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Mann Whitney U Test

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I'm doing my psych ia right now and i remember my teacher mentioning something like you must include or use a test (inferential stats), and one of the test that my team has written down to use was the mann whitney U test. 


I've been looking online and researching about it and i tried putting in my own scores and data, it just gave me the central tendency and dispersion stats... i saw on some pdfs that the teacher had given me about some p value, or z score and the critical U value.. but i'm completely confused and i don't really understand it. could anyone explain these to me please?


What is, or how do i properly use the mann whitney U test and how do i incorporate it into my psych ia?!


ps. quick help pls? and reply soon i hope! my ia is due in just about a week :(

pss. this is my very first forum.. i'm not sure if i'm using or doing it correctly :/


Thank you so much!

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I used the Mann Whitney U test in my IA, and you use it when your experiment is an 'independent measures' design, which means that the 2 groups you tested consisted of different participants. i.e. the people in group 1 were different to the people in group 2. In some experiments, the same participants are used in different situations and they wouldn't use this test. Here is a website that explains it: https://statistics.laerd.com/spss-tutorials/mann-whitney-u-test-using-spss-statistics.php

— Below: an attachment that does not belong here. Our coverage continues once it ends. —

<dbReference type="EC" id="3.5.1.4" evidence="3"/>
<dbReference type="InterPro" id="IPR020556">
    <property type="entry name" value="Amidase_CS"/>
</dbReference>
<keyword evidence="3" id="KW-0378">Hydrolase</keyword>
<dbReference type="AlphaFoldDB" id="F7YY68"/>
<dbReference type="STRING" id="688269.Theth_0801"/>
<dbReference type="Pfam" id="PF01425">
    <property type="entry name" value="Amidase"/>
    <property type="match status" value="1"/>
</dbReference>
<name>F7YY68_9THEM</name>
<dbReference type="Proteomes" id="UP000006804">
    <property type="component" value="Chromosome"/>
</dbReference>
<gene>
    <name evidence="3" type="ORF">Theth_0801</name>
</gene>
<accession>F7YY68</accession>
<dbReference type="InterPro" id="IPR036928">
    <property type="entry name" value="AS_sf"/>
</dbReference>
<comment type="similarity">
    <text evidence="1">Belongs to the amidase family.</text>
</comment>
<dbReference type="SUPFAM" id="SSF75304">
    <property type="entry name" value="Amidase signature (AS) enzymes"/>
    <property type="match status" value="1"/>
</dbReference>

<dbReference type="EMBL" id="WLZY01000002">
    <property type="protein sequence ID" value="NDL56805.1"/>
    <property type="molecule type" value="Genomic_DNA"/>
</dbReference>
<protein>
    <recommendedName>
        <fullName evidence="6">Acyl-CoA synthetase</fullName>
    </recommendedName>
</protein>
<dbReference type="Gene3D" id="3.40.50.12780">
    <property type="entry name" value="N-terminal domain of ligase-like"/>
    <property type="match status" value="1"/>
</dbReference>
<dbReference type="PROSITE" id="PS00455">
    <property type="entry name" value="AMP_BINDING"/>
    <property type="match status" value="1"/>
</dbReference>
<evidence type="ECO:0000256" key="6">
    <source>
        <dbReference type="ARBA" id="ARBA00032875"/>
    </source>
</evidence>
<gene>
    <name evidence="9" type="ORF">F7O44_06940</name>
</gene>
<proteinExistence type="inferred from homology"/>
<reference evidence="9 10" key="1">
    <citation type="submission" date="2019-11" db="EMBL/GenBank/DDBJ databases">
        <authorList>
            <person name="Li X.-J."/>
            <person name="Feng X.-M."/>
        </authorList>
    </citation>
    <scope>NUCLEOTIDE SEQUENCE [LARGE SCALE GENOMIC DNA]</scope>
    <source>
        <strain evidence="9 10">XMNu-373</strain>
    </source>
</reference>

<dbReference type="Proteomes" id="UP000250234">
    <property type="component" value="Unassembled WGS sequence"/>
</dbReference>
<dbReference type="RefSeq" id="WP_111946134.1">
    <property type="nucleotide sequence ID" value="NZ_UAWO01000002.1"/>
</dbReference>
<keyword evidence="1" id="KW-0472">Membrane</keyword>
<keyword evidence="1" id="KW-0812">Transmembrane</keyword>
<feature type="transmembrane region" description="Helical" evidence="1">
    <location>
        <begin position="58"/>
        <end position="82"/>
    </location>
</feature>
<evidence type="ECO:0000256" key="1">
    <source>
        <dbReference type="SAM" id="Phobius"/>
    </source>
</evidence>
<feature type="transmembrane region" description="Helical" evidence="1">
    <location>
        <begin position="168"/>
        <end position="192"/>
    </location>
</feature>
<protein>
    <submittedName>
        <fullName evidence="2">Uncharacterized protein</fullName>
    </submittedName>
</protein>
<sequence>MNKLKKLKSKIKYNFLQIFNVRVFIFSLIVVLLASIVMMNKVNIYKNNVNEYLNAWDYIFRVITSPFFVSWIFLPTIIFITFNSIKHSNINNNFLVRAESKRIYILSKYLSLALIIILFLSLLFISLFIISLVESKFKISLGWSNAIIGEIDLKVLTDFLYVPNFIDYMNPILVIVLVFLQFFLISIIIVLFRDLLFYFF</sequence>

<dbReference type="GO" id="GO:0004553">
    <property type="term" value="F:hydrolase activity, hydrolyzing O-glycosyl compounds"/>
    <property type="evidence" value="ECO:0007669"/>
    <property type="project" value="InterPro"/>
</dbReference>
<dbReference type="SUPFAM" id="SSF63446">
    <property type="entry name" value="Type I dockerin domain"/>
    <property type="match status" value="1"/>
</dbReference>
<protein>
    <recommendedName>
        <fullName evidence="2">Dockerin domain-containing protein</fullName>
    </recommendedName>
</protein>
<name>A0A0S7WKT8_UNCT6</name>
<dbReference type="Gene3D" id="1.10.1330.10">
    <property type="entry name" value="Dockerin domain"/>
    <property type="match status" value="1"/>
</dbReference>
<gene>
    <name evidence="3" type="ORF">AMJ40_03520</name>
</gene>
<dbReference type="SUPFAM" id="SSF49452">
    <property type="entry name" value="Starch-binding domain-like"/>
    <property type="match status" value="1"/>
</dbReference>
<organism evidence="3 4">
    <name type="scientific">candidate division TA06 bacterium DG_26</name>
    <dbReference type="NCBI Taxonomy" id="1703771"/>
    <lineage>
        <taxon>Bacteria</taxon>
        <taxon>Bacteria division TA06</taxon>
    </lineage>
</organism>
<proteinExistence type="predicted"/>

To do my calculations, I just used an online calculator because as far as I know, you don't have to state in your paper how you calculated your

results, you just have to say what they were. This one is pretty simple to use: http://www.socscistatistics.com/tests/mannwhitney/default2.aspx


The most important factor in your results is the p value: all you have to know is that if the p value calculated is less than 0.05 then your results are statistically significant, which means that basically your independent variable influenced your dependent variable. If the p value is more than 0.05, then your results are not statistically significant, and you can't therefore conclude that your IV influences your DV.


Another thing you need to know is if your experiment is 'one tailed' or 'two tailed'. A 'one tailed' test means that you have a directional hypothesis, which is a hypothesis that predicts that the IV will increase/decrease the DV - i.e. you know what to expect from the experiment. A 'two tailed' test means you have a non directional hypothesis, which is hypothesis that predicts that the IV will influence a change in the DV, but you don't know how (i.e. you can't predict if it will increase or decrease etc.). 




Directional Hypothesis: Boys will perform significantly better on the IB Psychology exam than girls.

Non-Directional Hypothesis: There will be a difference in performance on the IB Psychology exam between boys and girls.


Notice that in the second hypothesis, no clear distinction was predicted as in the first.


Last but not least, you need to know how to state your results. Your results should be stated in the appendix and this is how they should look like:


Mann-Whitney: = (insert value calculated from website), n1 = (insert number of people in group one), n2 = (insert number of people in group 2), = (insert value calculated from website), p (< or >) 0.05, one/two tailed.


I've attached my psychology IA which, if I remember correctly, received a 6. I hope this helps and good luck on your IA! :)

psychology coursework.docx

Edited by sameera95
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